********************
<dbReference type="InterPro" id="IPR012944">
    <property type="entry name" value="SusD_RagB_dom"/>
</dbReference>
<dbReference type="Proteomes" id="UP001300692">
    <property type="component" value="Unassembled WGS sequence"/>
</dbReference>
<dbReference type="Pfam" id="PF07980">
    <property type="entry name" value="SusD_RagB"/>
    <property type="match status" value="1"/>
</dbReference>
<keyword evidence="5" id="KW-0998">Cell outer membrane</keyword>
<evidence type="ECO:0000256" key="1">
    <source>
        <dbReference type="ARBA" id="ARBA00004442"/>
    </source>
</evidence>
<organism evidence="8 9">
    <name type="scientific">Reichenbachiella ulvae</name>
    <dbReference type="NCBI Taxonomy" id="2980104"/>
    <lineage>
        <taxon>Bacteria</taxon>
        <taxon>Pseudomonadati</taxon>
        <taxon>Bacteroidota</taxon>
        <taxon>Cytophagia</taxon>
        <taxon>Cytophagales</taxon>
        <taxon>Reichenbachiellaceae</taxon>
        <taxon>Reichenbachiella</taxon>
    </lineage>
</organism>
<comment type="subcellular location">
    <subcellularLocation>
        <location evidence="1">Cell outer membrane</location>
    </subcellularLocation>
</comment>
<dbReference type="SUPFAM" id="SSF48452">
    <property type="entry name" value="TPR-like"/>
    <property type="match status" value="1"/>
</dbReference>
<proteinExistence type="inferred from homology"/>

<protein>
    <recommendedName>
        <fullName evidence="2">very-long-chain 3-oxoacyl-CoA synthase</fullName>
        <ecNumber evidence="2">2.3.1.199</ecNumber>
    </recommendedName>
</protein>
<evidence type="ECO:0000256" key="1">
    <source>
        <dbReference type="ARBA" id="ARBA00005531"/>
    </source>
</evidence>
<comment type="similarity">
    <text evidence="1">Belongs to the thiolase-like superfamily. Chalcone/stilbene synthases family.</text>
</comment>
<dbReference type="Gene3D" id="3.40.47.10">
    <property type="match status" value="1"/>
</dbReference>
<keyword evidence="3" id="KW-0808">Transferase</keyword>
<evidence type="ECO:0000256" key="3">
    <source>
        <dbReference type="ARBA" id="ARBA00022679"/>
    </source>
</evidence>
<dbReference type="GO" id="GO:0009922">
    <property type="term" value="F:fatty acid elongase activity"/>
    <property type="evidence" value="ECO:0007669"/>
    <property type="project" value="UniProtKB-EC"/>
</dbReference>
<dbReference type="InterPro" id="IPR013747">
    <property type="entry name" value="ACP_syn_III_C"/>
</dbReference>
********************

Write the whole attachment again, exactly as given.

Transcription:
<dbReference type="InterPro" id="IPR012944">
    <property type="entry name" value="SusD_RagB_dom"/>
</dbReference>
<dbReference type="Proteomes" id="UP001300692">
    <property type="component" value="Unassembled WGS sequence"/>
</dbReference>
<dbReference type="Pfam" id="PF07980">
    <property type="entry name" value="SusD_RagB"/>
    <property type="match status" value="1"/>
</dbReference>
<keyword evidence="5" id="KW-0998">Cell outer membrane</keyword>
<evidence type="ECO:0000256" key="1">
    <source>
        <dbReference type="ARBA" id="ARBA00004442"/>
    </source>
</evidence>
<organism evidence="8 9">
    <name type="scientific">Reichenbachiella ulvae</name>
    <dbReference type="NCBI Taxonomy" id="2980104"/>
    <lineage>
        <taxon>Bacteria</taxon>
        <taxon>Pseudomonadati</taxon>
        <taxon>Bacteroidota</taxon>
        <taxon>Cytophagia</taxon>
        <taxon>Cytophagales</taxon>
        <taxon>Reichenbachiellaceae</taxon>
        <taxon>Reichenbachiella</taxon>
    </lineage>
</organism>
<comment type="subcellular location">
    <subcellularLocation>
        <location evidence="1">Cell outer membrane</location>
    </subcellularLocation>
</comment>
<dbReference type="SUPFAM" id="SSF48452">
    <property type="entry name" value="TPR-like"/>
    <property type="match status" value="1"/>
</dbReference>
<proteinExistence type="inferred from homology"/>

<protein>
    <recommendedName>
        <fullName evidence="2">very-long-chain 3-oxoacyl-CoA synthase</fullName>
        <ecNumber evidence="2">2.3.1.199</ecNumber>
    </recommendedName>
</protein>
<evidence type="ECO:0000256" key="1">
    <source>
        <dbReference type="ARBA" id="ARBA00005531"/>
    </source>
</evidence>
<comment type="similarity">
    <text evidence="1">Belongs to the thiolase-like superfamily. Chalcone/stilbene synthases family.</text>
</comment>
<dbReference type="Gene3D" id="3.40.47.10">
    <property type="match status" value="1"/>
</dbReference>
<keyword evidence="3" id="KW-0808">Transferase</keyword>
<evidence type="ECO:0000256" key="3">
    <source>
        <dbReference type="ARBA" id="ARBA00022679"/>
    </source>
</evidence>
<dbReference type="GO" id="GO:0009922">
    <property type="term" value="F:fatty acid elongase activity"/>
    <property type="evidence" value="ECO:0007669"/>
    <property type="project" value="UniProtKB-EC"/>
</dbReference>
<dbReference type="InterPro" id="IPR013747">
    <property type="entry name" value="ACP_syn_III_C"/>
</dbReference>